Saturday, May 25, 2013

"Do ask, do tell": The press needs to "ask" when pursuing major national security stories (Washington Post)

The Washington Post, in an editorial this morning (Saturday, May 25), went down my “Do Ask Do Tell” path, with a criticism of an FBI probe of Fox news correspondent James Rosen.  The piece is called “The freedom to ask: The government went too far by calling a journalist a co-conspirator” in print; online, it is “The press must have the ability to ask questions”.  The link is here

The government apparently claimed that Rosen was prompting a leak source , Jin-Woo Kim, to disclose classified information,  As a follow on, there does seem to be no prosecution of the reporter likely. But the Post notes that Obama seems much more aggressive about leaks, and even reporters who may prod them, that was Bush.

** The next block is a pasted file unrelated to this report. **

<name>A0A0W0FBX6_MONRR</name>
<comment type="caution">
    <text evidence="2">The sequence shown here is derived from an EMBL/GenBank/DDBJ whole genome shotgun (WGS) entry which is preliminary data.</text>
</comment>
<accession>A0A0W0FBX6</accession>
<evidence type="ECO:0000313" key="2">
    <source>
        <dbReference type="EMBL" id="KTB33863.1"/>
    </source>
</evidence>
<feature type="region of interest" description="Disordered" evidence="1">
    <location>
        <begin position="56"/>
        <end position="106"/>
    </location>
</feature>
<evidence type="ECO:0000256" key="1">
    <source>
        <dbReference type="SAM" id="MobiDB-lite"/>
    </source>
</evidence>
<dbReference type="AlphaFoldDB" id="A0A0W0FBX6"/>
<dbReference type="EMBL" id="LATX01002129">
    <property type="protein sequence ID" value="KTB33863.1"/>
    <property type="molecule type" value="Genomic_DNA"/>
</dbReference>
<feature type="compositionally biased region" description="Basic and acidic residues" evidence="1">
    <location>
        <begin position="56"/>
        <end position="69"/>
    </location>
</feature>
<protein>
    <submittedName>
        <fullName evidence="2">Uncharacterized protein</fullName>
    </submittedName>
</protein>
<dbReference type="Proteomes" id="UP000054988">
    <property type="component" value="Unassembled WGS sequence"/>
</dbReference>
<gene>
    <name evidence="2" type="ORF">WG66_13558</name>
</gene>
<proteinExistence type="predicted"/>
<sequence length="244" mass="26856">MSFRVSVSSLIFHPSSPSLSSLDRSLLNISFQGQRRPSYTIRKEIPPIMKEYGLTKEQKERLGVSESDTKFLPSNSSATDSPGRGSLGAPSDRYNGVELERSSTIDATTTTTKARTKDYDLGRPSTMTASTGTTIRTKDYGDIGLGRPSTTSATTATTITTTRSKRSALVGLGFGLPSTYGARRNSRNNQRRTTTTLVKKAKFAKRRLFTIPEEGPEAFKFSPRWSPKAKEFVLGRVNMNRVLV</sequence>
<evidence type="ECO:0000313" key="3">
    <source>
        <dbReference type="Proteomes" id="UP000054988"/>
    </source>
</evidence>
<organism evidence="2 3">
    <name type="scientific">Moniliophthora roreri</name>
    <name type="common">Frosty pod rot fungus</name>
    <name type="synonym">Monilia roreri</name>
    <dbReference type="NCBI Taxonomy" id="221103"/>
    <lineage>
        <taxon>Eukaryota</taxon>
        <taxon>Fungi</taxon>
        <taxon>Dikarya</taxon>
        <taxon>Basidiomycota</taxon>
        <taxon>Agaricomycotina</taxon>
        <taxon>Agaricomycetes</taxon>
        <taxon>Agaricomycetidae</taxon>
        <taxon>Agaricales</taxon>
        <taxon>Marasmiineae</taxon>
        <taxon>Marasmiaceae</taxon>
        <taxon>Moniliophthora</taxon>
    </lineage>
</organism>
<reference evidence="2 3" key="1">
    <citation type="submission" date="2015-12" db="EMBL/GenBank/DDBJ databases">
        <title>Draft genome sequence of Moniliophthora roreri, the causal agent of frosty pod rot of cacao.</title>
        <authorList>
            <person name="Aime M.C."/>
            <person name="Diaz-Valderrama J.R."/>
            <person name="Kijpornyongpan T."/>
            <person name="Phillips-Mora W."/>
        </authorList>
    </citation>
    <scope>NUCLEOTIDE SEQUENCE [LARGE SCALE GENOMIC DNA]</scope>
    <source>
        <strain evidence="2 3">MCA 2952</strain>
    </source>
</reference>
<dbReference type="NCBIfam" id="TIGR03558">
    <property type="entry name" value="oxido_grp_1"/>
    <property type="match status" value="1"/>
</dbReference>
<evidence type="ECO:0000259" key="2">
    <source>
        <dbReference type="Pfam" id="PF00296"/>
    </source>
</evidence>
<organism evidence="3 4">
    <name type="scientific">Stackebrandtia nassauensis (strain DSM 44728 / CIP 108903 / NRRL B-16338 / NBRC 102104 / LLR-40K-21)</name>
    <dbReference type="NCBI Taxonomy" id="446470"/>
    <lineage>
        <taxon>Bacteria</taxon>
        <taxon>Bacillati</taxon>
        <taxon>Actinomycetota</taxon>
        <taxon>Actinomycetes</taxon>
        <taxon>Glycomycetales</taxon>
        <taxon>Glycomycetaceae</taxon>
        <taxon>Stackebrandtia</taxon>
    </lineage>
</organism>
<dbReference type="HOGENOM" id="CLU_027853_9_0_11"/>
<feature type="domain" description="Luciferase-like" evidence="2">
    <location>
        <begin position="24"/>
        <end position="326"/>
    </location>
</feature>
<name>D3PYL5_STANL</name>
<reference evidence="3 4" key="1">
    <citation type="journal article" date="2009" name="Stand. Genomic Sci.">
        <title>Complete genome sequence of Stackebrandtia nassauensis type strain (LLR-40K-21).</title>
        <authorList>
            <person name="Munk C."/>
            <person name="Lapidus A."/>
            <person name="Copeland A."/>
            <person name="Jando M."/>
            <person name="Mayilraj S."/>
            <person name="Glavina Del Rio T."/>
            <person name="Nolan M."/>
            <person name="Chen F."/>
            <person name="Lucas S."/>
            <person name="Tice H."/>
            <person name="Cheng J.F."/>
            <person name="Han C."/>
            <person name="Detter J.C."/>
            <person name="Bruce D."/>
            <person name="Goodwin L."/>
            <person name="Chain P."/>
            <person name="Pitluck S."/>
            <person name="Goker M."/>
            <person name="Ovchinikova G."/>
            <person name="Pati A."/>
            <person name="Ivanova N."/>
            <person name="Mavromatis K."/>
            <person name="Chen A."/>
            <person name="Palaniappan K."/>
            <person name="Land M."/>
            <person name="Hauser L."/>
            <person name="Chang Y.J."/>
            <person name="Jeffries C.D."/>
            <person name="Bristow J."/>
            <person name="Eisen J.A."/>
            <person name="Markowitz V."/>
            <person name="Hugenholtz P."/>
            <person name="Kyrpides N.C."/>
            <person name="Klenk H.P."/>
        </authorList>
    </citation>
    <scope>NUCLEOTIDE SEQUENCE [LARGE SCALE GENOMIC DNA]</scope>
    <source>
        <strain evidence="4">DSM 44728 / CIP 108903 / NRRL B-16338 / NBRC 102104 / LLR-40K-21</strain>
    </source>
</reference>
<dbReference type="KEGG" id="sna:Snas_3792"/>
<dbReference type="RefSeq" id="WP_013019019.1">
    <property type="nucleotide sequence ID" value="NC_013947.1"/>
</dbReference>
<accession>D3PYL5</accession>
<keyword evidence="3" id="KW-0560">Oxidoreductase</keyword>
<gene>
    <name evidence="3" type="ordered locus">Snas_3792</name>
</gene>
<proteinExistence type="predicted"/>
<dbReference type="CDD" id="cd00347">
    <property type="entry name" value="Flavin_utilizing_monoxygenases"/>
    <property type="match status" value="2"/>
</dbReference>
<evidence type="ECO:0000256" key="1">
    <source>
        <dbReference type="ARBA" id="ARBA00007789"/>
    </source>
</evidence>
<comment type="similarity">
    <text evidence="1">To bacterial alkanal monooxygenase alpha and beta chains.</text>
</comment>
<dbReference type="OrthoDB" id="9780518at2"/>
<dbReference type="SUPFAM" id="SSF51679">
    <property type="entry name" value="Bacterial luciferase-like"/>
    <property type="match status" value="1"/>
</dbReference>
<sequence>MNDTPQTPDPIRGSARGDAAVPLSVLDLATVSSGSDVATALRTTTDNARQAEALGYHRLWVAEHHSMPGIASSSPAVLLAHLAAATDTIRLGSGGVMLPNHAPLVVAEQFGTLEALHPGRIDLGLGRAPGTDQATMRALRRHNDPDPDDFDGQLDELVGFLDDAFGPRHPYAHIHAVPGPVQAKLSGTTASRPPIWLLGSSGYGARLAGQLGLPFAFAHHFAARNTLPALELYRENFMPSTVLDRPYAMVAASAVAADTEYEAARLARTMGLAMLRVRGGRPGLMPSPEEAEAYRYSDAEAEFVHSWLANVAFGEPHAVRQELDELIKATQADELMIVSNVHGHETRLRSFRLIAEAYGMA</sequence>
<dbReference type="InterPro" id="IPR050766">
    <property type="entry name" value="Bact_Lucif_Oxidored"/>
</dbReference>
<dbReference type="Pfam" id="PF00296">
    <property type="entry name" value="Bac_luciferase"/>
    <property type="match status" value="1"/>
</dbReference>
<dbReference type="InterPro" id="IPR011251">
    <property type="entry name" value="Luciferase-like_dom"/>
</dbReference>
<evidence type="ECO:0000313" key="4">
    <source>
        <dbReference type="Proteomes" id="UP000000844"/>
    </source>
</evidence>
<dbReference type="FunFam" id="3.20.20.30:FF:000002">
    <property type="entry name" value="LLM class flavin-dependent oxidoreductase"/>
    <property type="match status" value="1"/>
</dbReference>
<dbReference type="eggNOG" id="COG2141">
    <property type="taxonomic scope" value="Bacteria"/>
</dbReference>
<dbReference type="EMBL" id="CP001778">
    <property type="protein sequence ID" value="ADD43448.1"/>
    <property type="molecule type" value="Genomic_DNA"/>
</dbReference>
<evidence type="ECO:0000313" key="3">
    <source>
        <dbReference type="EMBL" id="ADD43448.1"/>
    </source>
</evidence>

The “obvious” question would be, what if an independent blogger had probed someone for a “leak”?  Could the legal ramifications be different?

In an asymmetric world, it is possible for bloggers independent of the “established press” to stumble on possibly critical information or major and novel threats  -- the “see something, say something” problem.  I have actually spoken to authorities a few times over the years about information passed to me, resulting in one telephone conversation with the FBI in Philadelphia in 2005.  

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